Earlier this year, I agreed to host my youngest son's wedding at my house. I thought it would be a simple affair, maybe 100 people, lots of fun. My own imperfect knots have been tied in Las Vegas, which I thought was a dandy idea, but they woludn't go for it.
Little did I know what I was in for.
The preparations began 6 months ahead of time. The guest list. It seemed that every cowboy and outfitter from Nogales to Cheyenne was included, plus all of the future wife's kinfolk and friends, a couple of my ex-husbands and all the in-laws and out-laws from both families.
The invitations had to be special made. Cowboy theme, custom artwork. Can you say "vellum"? That sweet little girl and I worked for weeks on them -- they were doozy's, I must admit.
As the big day approached, I had to arrange for food. Tamales, chili beans, steak, veggie tamales for the odd-balls (I told them that all our cows were vegetarian, but it didn't make a difference), salads, wedding cake, beer, beer, beer, champagne, snacks. I finally found an old cowboy camp cook to take care of the whole meal thing, it turned out great!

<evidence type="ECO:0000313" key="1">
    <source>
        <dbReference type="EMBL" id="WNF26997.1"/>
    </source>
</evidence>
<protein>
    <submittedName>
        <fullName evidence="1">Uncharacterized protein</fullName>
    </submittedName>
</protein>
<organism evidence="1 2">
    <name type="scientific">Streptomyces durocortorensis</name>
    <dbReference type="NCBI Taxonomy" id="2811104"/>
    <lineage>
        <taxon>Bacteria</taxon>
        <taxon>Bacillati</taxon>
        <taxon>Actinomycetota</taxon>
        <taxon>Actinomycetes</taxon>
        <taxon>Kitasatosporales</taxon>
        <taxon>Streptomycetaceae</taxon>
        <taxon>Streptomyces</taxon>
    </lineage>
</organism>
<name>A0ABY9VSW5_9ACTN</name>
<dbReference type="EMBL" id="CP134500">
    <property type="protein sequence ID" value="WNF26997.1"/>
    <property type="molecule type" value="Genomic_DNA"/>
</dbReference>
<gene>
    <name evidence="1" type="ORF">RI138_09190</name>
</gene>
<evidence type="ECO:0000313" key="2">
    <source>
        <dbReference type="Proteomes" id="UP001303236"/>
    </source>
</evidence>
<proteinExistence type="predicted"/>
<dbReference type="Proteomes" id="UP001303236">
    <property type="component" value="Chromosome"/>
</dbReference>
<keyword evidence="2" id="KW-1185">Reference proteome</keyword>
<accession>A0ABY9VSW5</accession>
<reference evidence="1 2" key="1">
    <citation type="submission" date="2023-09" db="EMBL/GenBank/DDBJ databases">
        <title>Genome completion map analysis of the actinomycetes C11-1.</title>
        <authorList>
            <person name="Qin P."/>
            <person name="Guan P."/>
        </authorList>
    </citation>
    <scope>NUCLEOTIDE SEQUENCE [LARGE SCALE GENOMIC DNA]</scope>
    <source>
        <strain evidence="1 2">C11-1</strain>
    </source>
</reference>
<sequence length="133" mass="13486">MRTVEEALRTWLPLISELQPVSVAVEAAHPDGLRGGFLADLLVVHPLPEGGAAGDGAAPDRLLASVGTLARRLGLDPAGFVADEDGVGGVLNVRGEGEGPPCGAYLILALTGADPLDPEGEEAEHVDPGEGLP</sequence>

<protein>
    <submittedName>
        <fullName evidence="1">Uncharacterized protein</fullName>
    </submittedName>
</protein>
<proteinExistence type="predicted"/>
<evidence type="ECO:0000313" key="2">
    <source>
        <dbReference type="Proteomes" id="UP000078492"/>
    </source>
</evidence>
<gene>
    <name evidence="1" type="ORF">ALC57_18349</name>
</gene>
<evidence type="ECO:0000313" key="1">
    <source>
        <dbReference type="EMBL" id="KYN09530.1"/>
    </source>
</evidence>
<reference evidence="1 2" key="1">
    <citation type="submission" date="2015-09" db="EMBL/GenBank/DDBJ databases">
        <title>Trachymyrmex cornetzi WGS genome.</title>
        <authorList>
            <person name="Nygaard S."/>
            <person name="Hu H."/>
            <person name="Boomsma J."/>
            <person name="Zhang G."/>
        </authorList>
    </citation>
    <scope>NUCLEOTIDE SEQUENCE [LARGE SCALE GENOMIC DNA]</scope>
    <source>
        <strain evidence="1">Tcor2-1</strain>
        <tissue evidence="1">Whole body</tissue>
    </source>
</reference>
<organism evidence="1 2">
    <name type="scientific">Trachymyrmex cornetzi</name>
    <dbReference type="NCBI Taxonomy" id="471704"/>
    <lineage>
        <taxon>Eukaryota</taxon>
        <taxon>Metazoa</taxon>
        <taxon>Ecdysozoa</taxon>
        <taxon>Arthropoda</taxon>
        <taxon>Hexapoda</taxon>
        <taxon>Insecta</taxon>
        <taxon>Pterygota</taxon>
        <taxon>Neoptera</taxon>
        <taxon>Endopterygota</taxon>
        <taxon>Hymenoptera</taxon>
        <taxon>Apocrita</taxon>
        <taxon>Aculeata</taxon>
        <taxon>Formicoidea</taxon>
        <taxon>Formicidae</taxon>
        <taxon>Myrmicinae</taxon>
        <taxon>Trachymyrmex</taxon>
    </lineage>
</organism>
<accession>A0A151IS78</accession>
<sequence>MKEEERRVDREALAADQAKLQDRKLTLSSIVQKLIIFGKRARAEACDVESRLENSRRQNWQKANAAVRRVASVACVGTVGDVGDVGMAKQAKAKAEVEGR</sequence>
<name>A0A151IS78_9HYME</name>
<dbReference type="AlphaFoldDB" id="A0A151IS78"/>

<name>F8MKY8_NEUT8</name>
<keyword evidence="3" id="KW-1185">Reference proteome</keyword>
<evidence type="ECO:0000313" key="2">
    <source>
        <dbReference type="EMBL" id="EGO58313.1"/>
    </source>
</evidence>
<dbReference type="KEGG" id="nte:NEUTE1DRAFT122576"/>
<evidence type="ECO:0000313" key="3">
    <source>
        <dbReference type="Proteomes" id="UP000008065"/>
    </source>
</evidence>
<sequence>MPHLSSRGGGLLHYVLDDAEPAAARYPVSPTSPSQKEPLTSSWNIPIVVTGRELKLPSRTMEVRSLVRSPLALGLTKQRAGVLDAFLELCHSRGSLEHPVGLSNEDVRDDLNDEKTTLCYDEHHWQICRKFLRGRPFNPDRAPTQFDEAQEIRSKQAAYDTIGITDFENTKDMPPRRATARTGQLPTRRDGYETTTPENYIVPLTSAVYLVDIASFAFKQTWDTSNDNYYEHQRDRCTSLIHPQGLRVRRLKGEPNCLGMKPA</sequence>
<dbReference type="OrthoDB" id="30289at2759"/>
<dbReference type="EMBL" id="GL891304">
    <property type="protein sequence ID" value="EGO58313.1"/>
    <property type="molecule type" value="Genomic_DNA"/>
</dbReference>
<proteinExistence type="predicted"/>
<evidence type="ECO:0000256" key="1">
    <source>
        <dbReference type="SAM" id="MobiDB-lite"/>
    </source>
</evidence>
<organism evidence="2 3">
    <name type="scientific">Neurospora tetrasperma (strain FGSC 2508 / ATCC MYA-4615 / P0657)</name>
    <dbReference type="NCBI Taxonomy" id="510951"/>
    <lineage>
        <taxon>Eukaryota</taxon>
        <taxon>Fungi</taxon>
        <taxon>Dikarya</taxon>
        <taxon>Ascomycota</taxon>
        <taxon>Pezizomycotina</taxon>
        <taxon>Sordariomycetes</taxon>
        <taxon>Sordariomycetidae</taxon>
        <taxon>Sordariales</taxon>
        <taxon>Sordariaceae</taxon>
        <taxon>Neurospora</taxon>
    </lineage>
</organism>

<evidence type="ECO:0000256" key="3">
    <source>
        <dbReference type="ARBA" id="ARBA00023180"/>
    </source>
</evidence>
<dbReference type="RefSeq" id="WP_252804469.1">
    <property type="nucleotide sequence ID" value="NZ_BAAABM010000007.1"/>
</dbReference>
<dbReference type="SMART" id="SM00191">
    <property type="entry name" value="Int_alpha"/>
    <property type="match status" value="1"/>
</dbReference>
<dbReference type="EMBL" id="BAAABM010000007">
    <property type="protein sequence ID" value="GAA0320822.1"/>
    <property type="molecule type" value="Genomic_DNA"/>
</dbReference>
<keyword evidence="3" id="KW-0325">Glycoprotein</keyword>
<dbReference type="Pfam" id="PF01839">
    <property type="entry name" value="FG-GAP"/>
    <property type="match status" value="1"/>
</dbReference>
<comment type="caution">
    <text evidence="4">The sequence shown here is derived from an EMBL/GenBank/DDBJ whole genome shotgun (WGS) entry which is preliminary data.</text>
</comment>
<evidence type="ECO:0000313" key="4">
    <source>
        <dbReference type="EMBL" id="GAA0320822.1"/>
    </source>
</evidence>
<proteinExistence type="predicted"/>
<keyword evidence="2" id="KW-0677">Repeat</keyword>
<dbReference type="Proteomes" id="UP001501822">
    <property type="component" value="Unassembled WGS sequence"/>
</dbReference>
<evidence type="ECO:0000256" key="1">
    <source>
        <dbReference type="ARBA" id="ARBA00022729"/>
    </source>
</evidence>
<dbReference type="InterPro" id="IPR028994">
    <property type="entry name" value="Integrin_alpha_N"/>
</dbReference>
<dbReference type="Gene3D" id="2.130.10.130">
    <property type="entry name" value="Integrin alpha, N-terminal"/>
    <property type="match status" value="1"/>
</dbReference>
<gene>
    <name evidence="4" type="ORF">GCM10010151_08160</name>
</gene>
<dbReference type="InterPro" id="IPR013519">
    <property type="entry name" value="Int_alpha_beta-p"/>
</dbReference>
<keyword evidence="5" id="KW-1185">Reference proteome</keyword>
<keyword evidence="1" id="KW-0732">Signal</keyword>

The wedding dress -- only Double D Ranchwear crochet would do, thank you very much. Of course these fashions cost an arm and a leg, but you're only supposed to go around once, so what the heck.
The dance was to be held in the barn. Thousands of electric christmas tree lights were hung, tulle at the doorway, so "Santa Fe", you know. That old barn had never had it so good. The barn cats hung out in the tack room and din't show their faces for a week.
Meanwhile, the company began to trickle in. Cowboy teepes dotted the horse pasture, a shooting range was set up, it was turning into a regular rendevouz.
The bride's family, more refined, took up half the motel space in town.
On the morning of the wedding, the bride and her womenfolk took over my master bedroom and giggles erupted through out the day. One head or another would peek out of the door, asking "Do you have any more hair spray?" or "Where's the ironing board?"
The groom and his buddies were all out at the shooting range, or drinking beer. It crossed my mind that the groom might not be in the best shape for the wedding.
Finally, the event. Outside, under the big spreading locust tree, they said their vows. She was beautiful, he was sober, and tears were shed all around by the females of the families.
Dinner and dancing went on until 3:00 a.m, with little breaks for cowboys to show off their story telling or poetry reciting skills. Little kids teased the dogs and each other until they got tired enough to fall asleep. The bride and groom where "shivareed" with banging pots and pans until daylight.
The old ways die hard around here --- what a day -- it was worth it, after all.
And, I always did want a daughter.